As a founder member of Mystery Women in 1997, promoting Crime Fiction has always been my passion.
Following the closure of Mystery Women, a new group was formed on 30th January 2012 promoting crime fiction.
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Avon,29 December 2016. ISBN:
Dubious gangland justice isn’t normally top of my must-read list, so I
approached Jaime Raven’s second novel The Alibi with a degree of
trepidation – especially when I found one of the novel’s three voices belongs
to Danny Shapiro, leading light in East End gang culture, and another to Ethan
Cain, bent copper in Danny’s pay.
But I needn’t have hesitated.
Not only is Danny swiftly revealed as a reluctant gangland boss who would have
preferred a different way of life, but the main narrative thrust comes from
Beth Chambers, ambitious and not too scrupulous tabloid journalist who is
determined to bring him down and isn’t particular how she does it. What’s more,
Cain is Beth’s ex-husband, all of which makes for an interesting tangle of
Beth is about to enjoy a
weekend in her native Peckham (an area which Raven clearly knows well) with her
small daughter when a call comes in from the news desk. Megan Fuller, glamorous
former soap star and Danny Shapiro’s ex-wife, has been found murdered in her
apartment, and Danny is in the frame. But Danny has an alibi – which Beth
determines to break.
The various machinations of
the three protagonists soon gather pace, and the result is a fast-moving,
high-octane, plot-driven storyline peopled with larger-than-life characters on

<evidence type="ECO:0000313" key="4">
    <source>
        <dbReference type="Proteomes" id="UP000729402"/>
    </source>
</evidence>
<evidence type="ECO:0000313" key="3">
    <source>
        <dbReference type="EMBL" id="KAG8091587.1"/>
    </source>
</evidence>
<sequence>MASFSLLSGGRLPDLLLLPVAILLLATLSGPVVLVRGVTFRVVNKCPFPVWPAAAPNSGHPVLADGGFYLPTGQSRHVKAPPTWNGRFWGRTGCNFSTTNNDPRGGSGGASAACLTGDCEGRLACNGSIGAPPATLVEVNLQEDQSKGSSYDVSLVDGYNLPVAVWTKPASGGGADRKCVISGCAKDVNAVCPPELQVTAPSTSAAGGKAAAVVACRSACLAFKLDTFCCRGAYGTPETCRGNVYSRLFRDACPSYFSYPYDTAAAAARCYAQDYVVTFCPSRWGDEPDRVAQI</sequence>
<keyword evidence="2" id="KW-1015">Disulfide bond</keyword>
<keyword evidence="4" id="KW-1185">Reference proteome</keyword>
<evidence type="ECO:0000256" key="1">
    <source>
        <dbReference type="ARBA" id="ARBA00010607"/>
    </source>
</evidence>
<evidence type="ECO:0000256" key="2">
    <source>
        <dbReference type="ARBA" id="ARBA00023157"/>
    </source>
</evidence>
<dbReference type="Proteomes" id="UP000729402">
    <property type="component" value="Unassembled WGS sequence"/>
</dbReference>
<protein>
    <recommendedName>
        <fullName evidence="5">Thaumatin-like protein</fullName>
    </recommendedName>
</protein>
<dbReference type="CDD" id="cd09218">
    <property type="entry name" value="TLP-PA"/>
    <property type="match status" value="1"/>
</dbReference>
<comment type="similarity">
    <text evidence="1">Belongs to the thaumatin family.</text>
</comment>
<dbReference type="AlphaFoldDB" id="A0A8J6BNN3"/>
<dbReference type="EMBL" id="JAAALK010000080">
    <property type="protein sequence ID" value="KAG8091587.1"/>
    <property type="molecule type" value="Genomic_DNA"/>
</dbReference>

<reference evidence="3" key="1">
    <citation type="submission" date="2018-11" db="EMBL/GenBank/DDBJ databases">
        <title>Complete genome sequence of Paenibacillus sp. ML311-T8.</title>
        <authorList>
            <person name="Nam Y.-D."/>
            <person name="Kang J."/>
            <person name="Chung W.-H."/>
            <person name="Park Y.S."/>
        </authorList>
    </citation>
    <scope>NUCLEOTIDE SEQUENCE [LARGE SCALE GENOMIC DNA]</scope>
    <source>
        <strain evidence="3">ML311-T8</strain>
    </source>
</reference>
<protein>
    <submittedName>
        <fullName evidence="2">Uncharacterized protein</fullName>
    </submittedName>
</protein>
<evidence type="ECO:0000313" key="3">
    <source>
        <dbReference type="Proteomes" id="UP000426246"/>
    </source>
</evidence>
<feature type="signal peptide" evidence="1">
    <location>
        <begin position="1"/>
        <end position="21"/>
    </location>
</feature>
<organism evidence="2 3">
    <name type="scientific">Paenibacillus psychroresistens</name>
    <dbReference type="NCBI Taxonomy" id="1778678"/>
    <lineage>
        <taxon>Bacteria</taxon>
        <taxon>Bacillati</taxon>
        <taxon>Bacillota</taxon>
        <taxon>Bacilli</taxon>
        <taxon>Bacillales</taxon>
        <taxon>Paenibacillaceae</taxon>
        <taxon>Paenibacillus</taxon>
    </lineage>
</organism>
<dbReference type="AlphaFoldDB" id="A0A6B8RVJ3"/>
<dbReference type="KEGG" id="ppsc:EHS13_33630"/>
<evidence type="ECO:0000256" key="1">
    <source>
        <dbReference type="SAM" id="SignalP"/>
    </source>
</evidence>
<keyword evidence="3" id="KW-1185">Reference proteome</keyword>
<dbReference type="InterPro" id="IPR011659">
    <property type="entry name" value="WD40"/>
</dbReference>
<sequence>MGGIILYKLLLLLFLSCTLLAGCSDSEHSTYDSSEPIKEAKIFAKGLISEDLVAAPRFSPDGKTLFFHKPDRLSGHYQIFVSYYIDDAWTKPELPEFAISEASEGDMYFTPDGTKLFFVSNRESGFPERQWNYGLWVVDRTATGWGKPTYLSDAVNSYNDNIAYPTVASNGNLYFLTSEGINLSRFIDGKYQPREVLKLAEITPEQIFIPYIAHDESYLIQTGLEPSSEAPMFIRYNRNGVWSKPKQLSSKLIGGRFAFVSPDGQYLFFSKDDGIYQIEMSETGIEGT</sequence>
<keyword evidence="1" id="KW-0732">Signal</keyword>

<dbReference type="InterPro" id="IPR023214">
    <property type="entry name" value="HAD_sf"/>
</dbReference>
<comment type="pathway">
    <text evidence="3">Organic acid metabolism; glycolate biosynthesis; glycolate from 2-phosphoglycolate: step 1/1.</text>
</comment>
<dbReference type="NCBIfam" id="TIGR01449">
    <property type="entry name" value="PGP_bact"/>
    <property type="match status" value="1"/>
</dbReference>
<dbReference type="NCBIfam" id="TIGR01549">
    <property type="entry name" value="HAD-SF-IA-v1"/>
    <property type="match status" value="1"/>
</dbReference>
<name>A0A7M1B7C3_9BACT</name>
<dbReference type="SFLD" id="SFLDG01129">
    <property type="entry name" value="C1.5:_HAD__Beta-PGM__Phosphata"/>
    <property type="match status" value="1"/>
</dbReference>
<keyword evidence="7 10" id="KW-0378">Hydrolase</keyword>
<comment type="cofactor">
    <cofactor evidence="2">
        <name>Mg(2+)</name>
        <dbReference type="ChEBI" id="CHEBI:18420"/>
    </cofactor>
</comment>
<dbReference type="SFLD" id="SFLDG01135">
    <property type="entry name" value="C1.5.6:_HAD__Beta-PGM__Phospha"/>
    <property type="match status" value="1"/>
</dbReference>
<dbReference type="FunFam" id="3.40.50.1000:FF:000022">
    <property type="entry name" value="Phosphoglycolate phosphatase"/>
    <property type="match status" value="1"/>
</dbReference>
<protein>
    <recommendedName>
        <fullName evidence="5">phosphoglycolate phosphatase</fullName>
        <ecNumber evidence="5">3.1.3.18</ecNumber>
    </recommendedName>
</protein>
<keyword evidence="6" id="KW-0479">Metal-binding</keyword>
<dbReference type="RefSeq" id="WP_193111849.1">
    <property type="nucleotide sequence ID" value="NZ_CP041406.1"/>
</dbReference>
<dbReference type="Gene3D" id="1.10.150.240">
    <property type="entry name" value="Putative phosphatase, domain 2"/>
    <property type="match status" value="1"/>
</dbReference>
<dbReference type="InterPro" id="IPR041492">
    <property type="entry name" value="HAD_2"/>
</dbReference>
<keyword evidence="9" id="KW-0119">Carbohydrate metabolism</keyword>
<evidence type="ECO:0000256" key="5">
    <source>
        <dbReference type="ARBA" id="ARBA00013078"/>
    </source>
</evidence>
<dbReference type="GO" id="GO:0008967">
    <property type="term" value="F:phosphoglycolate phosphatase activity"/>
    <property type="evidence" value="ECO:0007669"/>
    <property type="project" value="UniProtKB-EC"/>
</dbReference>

both sides of the law. Long-kept secrets spill out and loyalties are tested;
threats and violence hang in the air and occasionally come home to roost; no
one, guilty or innocent, is safe as Danny fights to clear his name and Beth
goes in to bat for her version of justice, and, of course, grab the front-page
None of the three main
characters is easy to warm to, and there are plenty of others who are even less
likeable; there’s a particularly repellent enforcer on Danny’s team. But I
found myself involved in their story and carried along on the sheer narrative
energy: I have no desire to encounter people like these in real life, but on
the page I simply had to know what was going on. That has to be the mark of a
rattling good yarn.
Reviewer: Lynne Patrick
Lynne Patrick has been a writer ever since she could pick up a pen,
and has enjoyed success with short stories, reviews and feature journalism, but
never, alas, with a novel. She crossed to the dark side to become a publisher
for a few years, and is proud to have launched several careers which are now
burgeoning. She lives on the edge of rural Derbyshire in a house groaning with
books, about half of them crime fiction.